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Old 01-07-2013, 12:51 PM   #21
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Of course some (Dave Ramsey for example) would argue that a perfect FICO score is one of ZERO. You attain that by not borrowing any money for a period of time, including not establishing credit card balances that you pay off each month. Ramsey has no credit cards, no mortgage, no money borrowed for anything. I think that's a bit extreme as I find credit cards to be WAY too convenient not to use (I have two and pay the balance off each month so that I never pay interest to them). I've rented cars before and they insisted on a credit card, not a debit card for the rental. I've never had trouble with racking up debt on credit cards I couldn't pay back at the end of the month (well, very early on when I was young and before I got my first job after college I had a few months in there), so it's not a problem for me to use them. I can see how they could be problematic for some people.

For years my only "debt" has been the revolving debt of credit cards and then my mortgage which is paid automatically each month. Those things give me a FICO score above 800.

Sometime within the next 13+ years before I retire, I will no longer have a mortgage, so my only debt according to FICO will be the revolving debt of my monthly credit card usage. I wonder what that will do to my credit score? Mostly I don't care as I don't PLAN to borrow money in retirement, but of course sometimes things don't go according to plan.

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Old 01-07-2013, 01:42 PM   #22
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Originally Posted by Tadpole View Post
I'm not sure credit scores are predictable after high, medium, and low. When I was nearing retirement I found a house I wanted in the town I now live in. Since my current house had not sold, I needed to temporarily take a mortgage at PenFed. I thought to have a really high credit score you needed to use a lot of credit and show yourself making payments on time. I do not use credit that much and had paid off my house and cars years prior. But my credit score was 840 and my husbands was 832. I can't imagine why the slight difference.

I have concluded that all the talk about how one gets high scores is just not correct. We had even recently been a part of that BoA indiscriminate slash of credit limits on cards and it didn't seem to hurt us to have this decrease our ratio.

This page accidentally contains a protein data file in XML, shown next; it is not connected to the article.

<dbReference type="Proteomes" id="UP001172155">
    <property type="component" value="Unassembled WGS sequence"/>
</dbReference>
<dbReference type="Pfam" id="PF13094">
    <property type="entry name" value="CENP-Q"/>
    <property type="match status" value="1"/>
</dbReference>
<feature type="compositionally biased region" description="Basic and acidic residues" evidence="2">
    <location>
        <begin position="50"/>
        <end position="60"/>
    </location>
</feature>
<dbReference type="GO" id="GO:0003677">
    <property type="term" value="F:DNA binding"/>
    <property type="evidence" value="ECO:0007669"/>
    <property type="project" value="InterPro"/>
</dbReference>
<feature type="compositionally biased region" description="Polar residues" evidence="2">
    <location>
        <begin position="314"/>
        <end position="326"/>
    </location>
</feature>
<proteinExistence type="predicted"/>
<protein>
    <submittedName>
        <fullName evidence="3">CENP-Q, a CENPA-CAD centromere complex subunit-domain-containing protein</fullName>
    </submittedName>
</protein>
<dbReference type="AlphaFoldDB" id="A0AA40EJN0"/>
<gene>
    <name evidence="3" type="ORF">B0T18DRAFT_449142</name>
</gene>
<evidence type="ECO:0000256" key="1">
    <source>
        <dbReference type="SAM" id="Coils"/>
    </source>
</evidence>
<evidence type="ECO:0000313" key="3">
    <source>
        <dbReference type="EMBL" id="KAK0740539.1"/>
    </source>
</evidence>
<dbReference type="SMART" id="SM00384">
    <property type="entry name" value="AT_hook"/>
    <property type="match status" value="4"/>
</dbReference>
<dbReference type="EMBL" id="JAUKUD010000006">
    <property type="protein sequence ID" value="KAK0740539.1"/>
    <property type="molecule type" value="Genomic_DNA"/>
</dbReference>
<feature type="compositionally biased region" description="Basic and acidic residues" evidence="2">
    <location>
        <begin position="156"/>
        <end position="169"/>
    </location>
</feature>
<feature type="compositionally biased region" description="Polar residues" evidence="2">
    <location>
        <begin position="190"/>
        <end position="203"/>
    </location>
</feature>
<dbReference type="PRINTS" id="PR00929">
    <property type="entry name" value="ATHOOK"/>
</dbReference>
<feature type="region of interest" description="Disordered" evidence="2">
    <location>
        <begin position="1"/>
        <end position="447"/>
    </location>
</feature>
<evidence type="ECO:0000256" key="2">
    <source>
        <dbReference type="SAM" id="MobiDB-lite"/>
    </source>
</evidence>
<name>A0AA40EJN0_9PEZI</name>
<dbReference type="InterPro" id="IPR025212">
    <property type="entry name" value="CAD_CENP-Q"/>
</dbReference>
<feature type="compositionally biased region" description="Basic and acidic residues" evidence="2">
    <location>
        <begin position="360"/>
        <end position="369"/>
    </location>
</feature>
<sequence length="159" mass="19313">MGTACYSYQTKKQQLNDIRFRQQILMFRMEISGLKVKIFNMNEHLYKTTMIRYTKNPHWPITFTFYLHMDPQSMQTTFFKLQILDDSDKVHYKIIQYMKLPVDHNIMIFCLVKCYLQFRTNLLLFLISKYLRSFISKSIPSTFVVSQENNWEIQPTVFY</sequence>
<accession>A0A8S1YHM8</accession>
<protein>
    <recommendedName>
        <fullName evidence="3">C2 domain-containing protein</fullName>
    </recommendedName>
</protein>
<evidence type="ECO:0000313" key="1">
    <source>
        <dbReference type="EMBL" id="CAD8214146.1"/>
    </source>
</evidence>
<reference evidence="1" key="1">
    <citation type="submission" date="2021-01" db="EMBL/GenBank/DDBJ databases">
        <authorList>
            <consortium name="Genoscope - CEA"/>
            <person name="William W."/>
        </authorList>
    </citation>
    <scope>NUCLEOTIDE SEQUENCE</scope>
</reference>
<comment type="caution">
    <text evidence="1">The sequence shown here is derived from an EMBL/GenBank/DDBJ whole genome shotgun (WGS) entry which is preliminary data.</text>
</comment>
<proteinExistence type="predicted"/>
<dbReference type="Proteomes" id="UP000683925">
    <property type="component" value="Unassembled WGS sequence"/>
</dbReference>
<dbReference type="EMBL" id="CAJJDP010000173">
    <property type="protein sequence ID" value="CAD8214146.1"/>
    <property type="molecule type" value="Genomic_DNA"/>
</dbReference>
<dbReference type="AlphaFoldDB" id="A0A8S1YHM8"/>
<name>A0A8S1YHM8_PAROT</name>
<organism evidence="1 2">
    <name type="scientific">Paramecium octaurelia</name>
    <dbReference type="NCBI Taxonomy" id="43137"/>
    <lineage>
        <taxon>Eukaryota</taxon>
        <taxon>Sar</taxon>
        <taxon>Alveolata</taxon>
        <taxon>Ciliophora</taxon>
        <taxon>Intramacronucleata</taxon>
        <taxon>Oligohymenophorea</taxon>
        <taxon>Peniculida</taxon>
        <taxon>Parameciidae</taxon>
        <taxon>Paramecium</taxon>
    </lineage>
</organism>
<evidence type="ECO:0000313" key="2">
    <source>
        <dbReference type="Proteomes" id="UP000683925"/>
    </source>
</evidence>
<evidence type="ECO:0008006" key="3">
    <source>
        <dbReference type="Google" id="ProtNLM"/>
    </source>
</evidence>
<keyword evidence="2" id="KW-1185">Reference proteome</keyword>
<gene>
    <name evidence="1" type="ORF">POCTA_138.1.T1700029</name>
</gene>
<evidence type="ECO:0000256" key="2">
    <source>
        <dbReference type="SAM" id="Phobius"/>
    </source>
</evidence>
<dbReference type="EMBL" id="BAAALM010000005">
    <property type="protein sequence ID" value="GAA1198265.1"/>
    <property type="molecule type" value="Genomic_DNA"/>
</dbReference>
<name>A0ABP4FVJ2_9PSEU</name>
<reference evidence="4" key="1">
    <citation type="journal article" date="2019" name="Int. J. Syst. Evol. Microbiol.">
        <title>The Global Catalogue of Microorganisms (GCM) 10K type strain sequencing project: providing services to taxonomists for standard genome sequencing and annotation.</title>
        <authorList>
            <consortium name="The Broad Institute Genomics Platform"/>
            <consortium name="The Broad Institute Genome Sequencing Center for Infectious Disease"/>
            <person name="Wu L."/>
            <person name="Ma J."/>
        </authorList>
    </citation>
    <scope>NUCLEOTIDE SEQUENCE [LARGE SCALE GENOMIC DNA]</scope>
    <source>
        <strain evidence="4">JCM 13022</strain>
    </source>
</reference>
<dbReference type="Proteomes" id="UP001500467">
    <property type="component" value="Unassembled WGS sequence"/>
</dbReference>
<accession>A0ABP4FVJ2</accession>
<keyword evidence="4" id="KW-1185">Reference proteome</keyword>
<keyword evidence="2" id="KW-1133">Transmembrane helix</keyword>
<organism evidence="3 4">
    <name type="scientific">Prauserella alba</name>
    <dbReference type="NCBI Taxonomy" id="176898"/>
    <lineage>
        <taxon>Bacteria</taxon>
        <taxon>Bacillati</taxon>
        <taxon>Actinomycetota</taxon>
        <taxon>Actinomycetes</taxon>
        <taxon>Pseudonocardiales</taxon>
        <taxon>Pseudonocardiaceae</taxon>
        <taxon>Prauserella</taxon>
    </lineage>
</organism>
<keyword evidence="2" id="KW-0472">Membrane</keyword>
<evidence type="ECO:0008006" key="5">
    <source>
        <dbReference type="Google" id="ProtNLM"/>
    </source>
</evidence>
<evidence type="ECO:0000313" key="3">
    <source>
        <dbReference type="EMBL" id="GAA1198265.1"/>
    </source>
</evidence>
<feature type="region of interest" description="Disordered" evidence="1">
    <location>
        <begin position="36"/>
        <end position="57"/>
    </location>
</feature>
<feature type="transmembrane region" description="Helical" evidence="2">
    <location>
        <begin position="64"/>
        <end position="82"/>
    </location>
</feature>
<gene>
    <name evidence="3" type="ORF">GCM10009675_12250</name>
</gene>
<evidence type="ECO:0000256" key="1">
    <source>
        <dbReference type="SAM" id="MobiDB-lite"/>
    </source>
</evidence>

My own recent experience is that it may not hurt your credit score to not have revolving debt, but can still effect your availability of credit.

I own my home outright, and have not had any debt since paying it off 5 years ago (except for standard credit card purchases, which always get paid off each month).

Like you, I was buying another home, before selling the first one. I tried to get a HELOC on the existing place as a bridge loan. Should have been easy, I thought. The amount I wanted to borrow was ~30% LTV and less than a years gross income.

My credit score is 809. I got declined. Reason? 'Limited Credit Experience'. I can only guess they looked back 3 years or so, and saw that I had no significant debt in that time frame.

So I end up using a margin loan as a bridge....

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Old 01-07-2013, 01:49 PM   #23
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Originally Posted by Bikerdude View Post
FWIW, I don't believe that site gives you your FICO score. The credit agencies average credit score and FICO are different. Most inquiries use FICO. You usually have to pay or subscribe to credit monitoring to get a free FICO score.
You are correct this is not from FICO. I found the article and it was Allan Roth. Here's a link to it A better free credit score service - CBS News

Also not caring about your credit score and having a lower score will hurt you. "Although you may think your credit score is only important if you need to borrow, many purchases can cost you more if your credit score is low. Auto insurance, for example, is more expensive if your credit score is low. That's because insurers have proven the link between credit scores and insurance claims."

I still don't get it. I have had these 2 credit cards for a few years though the one I seldom use was changed to a different bank, it's an LL Bean VISA so that account may be only 1 or 2 years old the other is 6 or 7 years. My balance is paid in full each month, the ratio is 10% of the allowable limit so 90% is unused. I paid several different mortgages for 20 years on 2 houses and was never ever late even 1 time. Seems 758 is a low score, I want it over 800 but can't figure out how to make that happen.
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Old 01-07-2013, 03:49 PM   #24
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OK.... an interesting thing for me....

We just refied our house... the old loan has been closed, but the new one has not yet shown up...

SOOO, according to Credit Karma, my credit score goes down....

I do have to add that I paid off the car loan in Nov, so that was two credit lines that was closed....

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